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Writers to Read: Nine Names That Belong on Your Bookshelf Paperback – August 31, 2015
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“Douglas Wilson has a legendary track record of helping reintroduce his audience to the great Christian intellectual tradition. In Writers to Read, we find Wilson at his best: curating the authors who have inspired him and who he believes will galvanize the next generation with theological conviction and imagination. Highly recommended.”
—Gregory Alan Thornbury, President, The King's College; author, Recovering Classic Evangelicalism
“If you combined G. K. Chesterton, H. L. Menken, and P. G. Wodehouse and mixed them with evangelicalism, you’d produce a writer like Douglas Wilson. Not only is Wilson one of our finest writers; he’s a superb reader and an excellent guide to the writing of luminaries such as Chesterton, Menken, and Wodehouse. Whether introducing you to authors you’ve never read or reacquainting you with old favorites, Writers to Read will help you become a better reader.”
—Joe Carter, Editor, The Gospel Coalition; contributor, NIV Lifehacks Bible
“Wilson opens the twentieth-century vault to reveal a collection of authors who lived during our memory, or our grandparents’, and are worthy companions on the shelf with Lewis and Tolkien. Refreshingly broad, Wilson connects you personally with nine authors and critiques them with the penetrating Christian perspective present in all of Wilson’s works. This is a must-read for those who, like me, appreciate a few contemporary stepping-stones between Lewis and the great books of antiquity.”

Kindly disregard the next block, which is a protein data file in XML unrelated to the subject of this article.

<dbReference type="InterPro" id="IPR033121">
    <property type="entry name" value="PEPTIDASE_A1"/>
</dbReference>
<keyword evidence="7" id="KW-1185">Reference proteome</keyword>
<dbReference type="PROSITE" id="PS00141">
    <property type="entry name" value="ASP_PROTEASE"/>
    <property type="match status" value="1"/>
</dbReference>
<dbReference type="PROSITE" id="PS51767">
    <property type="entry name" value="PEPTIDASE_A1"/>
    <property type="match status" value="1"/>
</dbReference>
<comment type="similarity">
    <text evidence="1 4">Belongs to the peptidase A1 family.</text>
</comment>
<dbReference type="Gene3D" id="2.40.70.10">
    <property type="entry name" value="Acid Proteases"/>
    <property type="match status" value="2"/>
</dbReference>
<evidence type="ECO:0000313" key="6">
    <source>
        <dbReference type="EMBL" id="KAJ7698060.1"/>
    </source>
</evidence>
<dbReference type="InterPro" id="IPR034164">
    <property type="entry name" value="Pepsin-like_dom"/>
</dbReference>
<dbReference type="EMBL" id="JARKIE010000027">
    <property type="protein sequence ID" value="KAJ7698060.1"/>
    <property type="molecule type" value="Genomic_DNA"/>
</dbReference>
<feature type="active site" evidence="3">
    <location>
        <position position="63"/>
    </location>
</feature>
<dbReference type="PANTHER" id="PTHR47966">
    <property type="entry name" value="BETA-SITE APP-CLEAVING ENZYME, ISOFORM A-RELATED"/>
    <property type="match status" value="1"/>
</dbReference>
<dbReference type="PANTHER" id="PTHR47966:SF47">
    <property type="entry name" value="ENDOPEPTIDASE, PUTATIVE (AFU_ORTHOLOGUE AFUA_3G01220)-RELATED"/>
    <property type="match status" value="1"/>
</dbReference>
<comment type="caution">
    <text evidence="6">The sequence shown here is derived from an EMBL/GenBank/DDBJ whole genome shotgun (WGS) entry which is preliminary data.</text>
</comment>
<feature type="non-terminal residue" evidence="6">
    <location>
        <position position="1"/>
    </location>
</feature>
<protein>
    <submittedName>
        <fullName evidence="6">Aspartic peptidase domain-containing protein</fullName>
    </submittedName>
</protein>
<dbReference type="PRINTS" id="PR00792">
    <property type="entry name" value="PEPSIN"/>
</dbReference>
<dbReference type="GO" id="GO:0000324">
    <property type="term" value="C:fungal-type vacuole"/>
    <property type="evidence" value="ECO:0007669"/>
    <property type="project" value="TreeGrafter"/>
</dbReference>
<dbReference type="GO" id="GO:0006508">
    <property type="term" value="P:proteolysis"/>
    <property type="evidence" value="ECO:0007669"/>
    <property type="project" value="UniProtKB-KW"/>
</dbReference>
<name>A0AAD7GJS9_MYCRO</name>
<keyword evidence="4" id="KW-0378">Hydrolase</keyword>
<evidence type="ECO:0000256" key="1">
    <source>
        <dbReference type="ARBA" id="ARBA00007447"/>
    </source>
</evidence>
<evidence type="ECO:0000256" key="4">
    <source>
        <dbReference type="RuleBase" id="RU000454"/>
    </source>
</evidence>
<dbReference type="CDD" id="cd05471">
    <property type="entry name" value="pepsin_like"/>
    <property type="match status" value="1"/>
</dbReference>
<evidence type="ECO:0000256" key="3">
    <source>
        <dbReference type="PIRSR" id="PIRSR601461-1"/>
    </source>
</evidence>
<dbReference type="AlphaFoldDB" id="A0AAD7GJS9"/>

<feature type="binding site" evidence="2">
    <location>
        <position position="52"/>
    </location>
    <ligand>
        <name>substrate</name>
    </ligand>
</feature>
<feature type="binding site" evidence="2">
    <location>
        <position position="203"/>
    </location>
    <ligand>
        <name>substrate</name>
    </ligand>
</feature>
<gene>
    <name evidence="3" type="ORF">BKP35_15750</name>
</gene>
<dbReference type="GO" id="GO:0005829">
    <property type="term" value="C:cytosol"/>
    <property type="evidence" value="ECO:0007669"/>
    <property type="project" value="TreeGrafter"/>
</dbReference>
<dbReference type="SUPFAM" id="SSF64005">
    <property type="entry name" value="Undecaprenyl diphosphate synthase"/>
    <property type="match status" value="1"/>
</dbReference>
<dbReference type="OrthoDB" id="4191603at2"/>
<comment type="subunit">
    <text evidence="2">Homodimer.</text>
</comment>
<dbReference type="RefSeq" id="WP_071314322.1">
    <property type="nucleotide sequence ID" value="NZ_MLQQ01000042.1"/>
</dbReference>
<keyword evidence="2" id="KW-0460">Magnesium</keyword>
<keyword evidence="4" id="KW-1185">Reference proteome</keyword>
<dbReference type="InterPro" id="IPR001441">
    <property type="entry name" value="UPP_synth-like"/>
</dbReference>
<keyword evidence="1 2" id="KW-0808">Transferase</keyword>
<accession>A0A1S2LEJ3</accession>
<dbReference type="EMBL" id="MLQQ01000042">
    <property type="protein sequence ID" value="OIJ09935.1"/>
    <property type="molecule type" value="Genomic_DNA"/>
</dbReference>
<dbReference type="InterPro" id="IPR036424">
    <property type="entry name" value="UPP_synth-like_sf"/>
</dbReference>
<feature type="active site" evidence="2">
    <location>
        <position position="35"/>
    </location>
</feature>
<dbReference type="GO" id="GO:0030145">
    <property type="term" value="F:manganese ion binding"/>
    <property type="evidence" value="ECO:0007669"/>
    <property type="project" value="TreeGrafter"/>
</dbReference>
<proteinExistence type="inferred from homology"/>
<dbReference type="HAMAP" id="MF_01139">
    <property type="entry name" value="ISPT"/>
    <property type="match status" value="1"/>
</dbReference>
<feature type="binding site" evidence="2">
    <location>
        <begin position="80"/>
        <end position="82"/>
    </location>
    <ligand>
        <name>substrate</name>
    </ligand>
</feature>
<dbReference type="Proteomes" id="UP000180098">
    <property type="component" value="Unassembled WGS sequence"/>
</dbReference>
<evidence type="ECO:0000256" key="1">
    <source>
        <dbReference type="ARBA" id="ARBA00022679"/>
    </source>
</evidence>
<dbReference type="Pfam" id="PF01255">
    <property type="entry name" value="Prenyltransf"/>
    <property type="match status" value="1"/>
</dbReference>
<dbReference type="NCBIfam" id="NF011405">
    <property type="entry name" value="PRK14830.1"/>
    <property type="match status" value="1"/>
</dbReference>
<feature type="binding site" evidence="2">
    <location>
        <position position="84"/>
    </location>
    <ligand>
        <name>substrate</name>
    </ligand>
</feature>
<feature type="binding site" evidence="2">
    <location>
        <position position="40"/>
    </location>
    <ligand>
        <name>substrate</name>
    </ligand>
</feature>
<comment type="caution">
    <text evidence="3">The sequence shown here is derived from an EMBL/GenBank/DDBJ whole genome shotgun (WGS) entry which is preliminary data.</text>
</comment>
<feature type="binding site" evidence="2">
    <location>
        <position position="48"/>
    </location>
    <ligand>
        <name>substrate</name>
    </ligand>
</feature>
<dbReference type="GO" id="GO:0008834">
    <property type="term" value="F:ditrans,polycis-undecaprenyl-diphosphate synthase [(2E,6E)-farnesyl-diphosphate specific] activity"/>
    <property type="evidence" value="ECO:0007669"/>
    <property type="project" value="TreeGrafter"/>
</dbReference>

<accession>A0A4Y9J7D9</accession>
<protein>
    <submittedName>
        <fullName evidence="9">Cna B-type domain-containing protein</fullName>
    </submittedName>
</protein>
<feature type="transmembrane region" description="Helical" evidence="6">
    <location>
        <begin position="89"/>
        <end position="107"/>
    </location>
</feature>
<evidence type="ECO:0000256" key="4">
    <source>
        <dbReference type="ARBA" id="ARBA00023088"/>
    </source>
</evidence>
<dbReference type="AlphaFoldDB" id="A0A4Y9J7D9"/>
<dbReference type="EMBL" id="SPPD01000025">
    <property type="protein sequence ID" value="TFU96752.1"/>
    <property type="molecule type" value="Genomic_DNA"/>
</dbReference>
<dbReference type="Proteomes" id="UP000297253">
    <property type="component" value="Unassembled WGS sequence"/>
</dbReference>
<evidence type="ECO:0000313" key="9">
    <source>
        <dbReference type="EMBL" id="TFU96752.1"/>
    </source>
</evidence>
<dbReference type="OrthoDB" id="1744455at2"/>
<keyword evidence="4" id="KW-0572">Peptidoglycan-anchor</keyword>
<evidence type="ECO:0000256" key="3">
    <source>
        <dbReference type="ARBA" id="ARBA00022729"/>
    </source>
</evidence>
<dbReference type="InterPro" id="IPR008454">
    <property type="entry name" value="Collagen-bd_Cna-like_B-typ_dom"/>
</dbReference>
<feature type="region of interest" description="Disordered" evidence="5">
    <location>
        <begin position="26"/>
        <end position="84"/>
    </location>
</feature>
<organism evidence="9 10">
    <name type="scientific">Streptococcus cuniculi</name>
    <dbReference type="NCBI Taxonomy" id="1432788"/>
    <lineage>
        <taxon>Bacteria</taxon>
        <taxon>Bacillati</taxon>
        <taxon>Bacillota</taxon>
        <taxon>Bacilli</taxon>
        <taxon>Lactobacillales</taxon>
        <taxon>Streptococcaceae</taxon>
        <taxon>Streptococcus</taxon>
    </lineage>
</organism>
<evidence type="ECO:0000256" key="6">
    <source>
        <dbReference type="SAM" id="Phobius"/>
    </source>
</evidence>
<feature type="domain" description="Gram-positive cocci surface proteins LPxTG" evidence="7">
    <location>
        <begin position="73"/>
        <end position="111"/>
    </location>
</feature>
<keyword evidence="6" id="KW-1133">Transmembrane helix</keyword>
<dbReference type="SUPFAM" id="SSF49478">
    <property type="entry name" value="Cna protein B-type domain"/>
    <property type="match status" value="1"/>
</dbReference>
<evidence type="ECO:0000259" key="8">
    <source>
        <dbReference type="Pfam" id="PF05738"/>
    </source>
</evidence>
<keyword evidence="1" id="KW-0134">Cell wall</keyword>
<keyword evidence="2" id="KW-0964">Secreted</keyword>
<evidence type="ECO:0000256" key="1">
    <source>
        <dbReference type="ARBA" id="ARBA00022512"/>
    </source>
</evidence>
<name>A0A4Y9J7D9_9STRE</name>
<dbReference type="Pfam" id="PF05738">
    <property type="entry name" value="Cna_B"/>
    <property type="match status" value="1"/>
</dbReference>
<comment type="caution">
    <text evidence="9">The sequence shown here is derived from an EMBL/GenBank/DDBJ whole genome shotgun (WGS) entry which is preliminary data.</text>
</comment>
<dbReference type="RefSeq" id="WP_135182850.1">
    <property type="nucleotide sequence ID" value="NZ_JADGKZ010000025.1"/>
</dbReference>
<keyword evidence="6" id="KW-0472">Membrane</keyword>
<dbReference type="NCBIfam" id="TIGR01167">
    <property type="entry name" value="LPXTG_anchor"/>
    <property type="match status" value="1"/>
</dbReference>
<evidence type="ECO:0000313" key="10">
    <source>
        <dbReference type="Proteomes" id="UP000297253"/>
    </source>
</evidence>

—David Goodwin, President, Association of Classical Christian Schools
“Too many books celebrate great literature without answering the one question we all ask: Why? Why are some authors great? Readers want to know just as much as writers, and Douglas Wilson takes up this question as a humble student of nine skilled prose artists. He has studied their lives and analyzed their works and here offers several of his key discoveries. Writers to Read is a valuable education. Even more, it is an entertaining frolic through literature you do not want to miss.”
—Tony Reinke, staff writer and researcher, desiringGod.org; author, Lit! A Christian Guide to Reading Books and 12 Ways Your Phone Is Changing You
“Doug Wilson is regarded by both friends and foes as a master wordsmith. In Writers to Read, he introduces us to those who taught him (and still teach him) his craft. This book is like a side door into a little diner down a back alley where the nouns pop, the verbs sizzle, and the fry cooks are known only by their initials. If you want an inside look at the art of word weaving, this book is for you.”
—Joe Rigney, Assistant Professor of Theology and Christian Worldview, Bethlehem College and Seminary; author, The Things of Earth and Live Like a Narnian
About the Author
Douglas Wilson (MA, University of Idaho) is a pastor, a popular speaker, and the author of numerous books. He helped to found Logos School in Moscow, Idaho, and is currently a senior fellow of theology at New St. Andrews College. He blogs regularly at DougWils.com.
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Top Customer Reviews
Path: Wilson explains why everyone should read these nine authors: G. K. Chesterton, H. L. Mencken, P. G. Wodehouse, T. S. Eliot, J. R. R. Tolkien, C. S. Lewis, R. F. Capon, M. S. Robinson, N. D. Wilson.
Sources: An extensive history in reading and writing.
Agreement: I appreciated how Wilson highlighted the author and what they specifically bring to the literary banquet. This book was so much more than “this is why I like their writing”, but why it resonates with the Divine order.
Personal App: I have a lot of reading to do.
Favorite Quote: “the main argument will be that if books are among our friends, we ought to apply similar standards to them that we apply to our flesh-and-blood friends. We should want to choose them wisely and well and hope that we will be the better for their companionship” (Kindle, 73).